Sadly the vehement response by many Muslims is indicative of the religious intolerance that is prevalent in much of the Muslim world. In many Muslim countries, including our own ally Saudi Arabia, the mere mention of the name of Jesus is grounds for imprisonment. In many Muslim countries, Muslims who convert to Christianity are often killed. Ottoman Turks – the predecessors of Salih Kapusuz – massacred upwards of 1.5 million Armenian Christians between 1915 and 1923. Muslims such as those in Hamas, Hezbollah and Iran are fanatically committed to the destruction of Israel and the Jewish people. The September 11th terrorist attacks were committed by radical Muslims inspired by radical Muslim theology. Christians and Jews both face persecution, imprisonment and death in many Muslim countries from Egypt and the Sudan to Indonesia.

If those who are condemning the Pope had taken the time to read what he had actually said, they would clearly see that the Pope was not condemning Islam but condemning those who use violence to promote religion and those who use religion to justify violence. The Pope was advocating the use of faith and reason to achieve peace.

For a religion that declares itself as being peaceful, the widespread, violent reaction to the Pope’s speech contradicts that notion. A peaceful religion does not respond to insult by setting churches on fire, burning religious leaders in effigy, committing murder, and making death threats.

Pope Benedict XVI and his predecessor the late Pope John Paul II have been untiring advocates for peace and have struggled against violence in the name of religion. The recent outrage at Pope Benedict’s remarks is illustrative of the obstacles that proponents of peace (Christian, Jewish, Muslim and secular, among others) face in the Muslim world.

25 September 2006

Who is God?

Since all life begins with God, we should start this Blogging journey with God.

Who is God? Certainly neither this Blog nor all the blogs in the world could not adequately answer this question.

But for discussion purposes, let me briefly answer who God is to me. As a Catholic Christian, I believe that God is all-powerful, eternal, without beginning and without end, all-knowing, and all-seeing. God exists everywhere. God created everything simply by willing it into being. God has incomprehensible power at His disposal but He also has incomprehensible mercy and love for us. Just as God's power has no bounds, neither does His love and mercy. As Saint John records in that famous passage (John 3:16), God so loved the world that He sent His only Son into the world to redeem it. God is actually Three in Being - the Trinity. He is God the Father, God the Son and God the Holy Spirit. Three in one and one in three, a concept that is sooooo beyond human comprehension that it must be accepted on faith alone.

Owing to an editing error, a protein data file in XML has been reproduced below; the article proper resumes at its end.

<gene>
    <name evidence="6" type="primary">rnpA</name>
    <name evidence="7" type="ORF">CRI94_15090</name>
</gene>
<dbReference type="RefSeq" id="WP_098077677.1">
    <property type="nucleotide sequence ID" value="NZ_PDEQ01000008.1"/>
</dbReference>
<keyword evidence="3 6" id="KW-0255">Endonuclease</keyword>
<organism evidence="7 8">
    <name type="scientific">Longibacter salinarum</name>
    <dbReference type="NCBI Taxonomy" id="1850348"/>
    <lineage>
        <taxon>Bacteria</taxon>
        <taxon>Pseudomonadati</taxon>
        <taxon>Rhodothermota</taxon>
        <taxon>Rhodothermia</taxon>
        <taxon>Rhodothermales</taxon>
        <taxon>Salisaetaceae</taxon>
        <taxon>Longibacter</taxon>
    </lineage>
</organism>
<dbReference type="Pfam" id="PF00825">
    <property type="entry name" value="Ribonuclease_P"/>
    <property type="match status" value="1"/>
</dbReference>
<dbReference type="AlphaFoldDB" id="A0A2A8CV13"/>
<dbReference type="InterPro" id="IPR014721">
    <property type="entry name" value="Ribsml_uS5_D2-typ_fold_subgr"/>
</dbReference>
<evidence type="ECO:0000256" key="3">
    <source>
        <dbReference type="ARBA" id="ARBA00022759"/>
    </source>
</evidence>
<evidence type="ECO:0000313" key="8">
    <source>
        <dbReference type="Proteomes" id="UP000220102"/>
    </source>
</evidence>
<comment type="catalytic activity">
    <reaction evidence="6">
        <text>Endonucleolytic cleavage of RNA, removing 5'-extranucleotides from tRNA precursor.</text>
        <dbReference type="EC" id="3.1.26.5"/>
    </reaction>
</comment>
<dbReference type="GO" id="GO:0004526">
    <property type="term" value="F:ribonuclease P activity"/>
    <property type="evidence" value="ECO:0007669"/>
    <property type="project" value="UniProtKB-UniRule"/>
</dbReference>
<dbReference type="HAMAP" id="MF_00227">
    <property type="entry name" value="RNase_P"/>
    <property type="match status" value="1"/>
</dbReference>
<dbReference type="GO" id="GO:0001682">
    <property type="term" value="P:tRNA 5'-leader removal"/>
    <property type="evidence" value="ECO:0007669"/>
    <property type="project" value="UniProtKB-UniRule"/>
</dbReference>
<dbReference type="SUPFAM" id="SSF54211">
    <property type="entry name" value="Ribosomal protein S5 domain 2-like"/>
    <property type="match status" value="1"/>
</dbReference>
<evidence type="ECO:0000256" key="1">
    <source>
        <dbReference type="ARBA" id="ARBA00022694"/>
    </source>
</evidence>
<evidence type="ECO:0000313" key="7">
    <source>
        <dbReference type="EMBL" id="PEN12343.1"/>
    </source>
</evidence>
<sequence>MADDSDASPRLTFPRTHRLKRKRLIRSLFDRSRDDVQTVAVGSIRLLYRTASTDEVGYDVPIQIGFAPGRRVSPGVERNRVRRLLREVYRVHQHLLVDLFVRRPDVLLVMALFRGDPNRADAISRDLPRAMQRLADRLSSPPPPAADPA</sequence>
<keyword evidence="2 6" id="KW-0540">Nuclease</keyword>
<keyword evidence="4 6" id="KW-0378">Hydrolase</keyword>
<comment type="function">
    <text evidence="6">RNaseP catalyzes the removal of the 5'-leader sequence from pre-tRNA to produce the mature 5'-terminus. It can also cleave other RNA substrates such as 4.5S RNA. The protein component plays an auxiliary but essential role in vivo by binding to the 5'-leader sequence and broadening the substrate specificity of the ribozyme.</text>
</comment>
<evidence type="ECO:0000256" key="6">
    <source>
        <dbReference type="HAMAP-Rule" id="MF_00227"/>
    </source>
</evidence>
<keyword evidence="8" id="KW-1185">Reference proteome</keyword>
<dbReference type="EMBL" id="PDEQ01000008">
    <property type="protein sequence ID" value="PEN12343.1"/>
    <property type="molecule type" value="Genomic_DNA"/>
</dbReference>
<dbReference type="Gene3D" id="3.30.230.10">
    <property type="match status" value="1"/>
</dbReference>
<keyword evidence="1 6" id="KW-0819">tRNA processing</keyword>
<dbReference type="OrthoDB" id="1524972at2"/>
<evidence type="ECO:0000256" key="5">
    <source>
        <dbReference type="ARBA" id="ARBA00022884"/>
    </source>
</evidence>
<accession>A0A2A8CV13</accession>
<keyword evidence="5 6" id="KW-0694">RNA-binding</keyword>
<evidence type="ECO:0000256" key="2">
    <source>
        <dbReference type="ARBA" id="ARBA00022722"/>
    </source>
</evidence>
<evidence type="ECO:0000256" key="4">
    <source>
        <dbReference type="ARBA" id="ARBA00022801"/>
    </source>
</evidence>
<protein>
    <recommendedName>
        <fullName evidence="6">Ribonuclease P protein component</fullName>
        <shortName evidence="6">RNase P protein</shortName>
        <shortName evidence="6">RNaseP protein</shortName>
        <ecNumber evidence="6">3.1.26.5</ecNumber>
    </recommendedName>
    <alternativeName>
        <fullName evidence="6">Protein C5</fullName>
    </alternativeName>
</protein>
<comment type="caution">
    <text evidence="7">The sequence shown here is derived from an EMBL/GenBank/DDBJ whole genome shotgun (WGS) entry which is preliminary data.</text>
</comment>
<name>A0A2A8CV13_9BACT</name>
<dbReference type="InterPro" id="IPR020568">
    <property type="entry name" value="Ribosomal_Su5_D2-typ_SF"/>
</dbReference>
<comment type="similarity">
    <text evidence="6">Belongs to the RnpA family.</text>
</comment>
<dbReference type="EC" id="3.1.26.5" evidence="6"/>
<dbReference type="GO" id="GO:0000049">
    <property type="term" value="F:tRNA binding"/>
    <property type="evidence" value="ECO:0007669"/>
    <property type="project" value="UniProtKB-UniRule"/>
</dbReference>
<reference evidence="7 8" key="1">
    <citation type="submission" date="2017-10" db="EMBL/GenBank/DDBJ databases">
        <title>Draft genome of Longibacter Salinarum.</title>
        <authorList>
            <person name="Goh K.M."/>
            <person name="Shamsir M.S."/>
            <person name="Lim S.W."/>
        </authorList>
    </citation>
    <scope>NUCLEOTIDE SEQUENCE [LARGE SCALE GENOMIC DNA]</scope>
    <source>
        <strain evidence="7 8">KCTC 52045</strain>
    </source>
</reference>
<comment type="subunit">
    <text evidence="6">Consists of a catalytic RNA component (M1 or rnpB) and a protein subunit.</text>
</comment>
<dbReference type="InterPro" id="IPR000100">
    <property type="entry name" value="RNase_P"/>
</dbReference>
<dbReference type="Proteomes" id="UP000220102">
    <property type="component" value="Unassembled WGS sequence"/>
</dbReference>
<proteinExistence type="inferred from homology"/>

Who is God? Well this post was just to give you a basic frame of reference for who I believe God is. Essentially I shall continue answering this question with each subsequent posting.

Vivat Jesus!

Life is Journey...Have Faith

Life is journey whose ultimate and eternal destination is determined by faith and how that faith is used. Whether you acknowledge it or not, your journey began with God and will ultimately end with Him or without Him.

In this Blog, I will share my thoughts on the journey of faith. I have been blessed by our most merciful God with many wonderful faith experiences and with knowing many faithful people. It is to His glory and in humble appreciation for His blessings in my life that I dedicate this Blog

Though I would like to believe that my writings have some inspiration from God, I do not claim any special revelation from Him per se. He did not speak to me from a burning bush like He did with Moses. He did not call to me directly like He did with Isaiah, Jeremiah, Elijah or any of the other Old Testament prophets. He did not send the archangel Saint Gabriel with any special messages. He did not send His Son to find me on the shores of Galilee like He did with Saints Peter, Andrew, James and John. He did not send the Blessed Mary with messages like He did with Saint Bernadette.

No, God does not speak to me in such dramatic, direct fashion. Nevertheless, I do believe that God does speak to me. He speaks to me through the Bible. He speaks through the teachings of Jesus Christ and the Roman Catholic Church. I believe that He speaks through the words and actions of others. I also believe that God talks to me in the silence of my heart during prayer. But I do not believe that I am the only one that God is conversing with.

As the title indicates, my Blog is about the Journey of Life and the Faith that is required for it. This is a very broad topic and at this point, I have no road map for where this Blog is going to lead. I pray for inspiration and I follow that inspiration wherever it leads me.

Basically, my postings will fall into one of five categories:

1. Christian / Catholic History
2. Catholic Theology
3. Catholic Personalities (Popes, Saints, Ordinary People, etc.)
4. Faith and Other Religions, including non-Christian religions
5. My Own Faith Journey

Hopefully, you will find something useful in what I share via this Blog.

Vivat Jesus!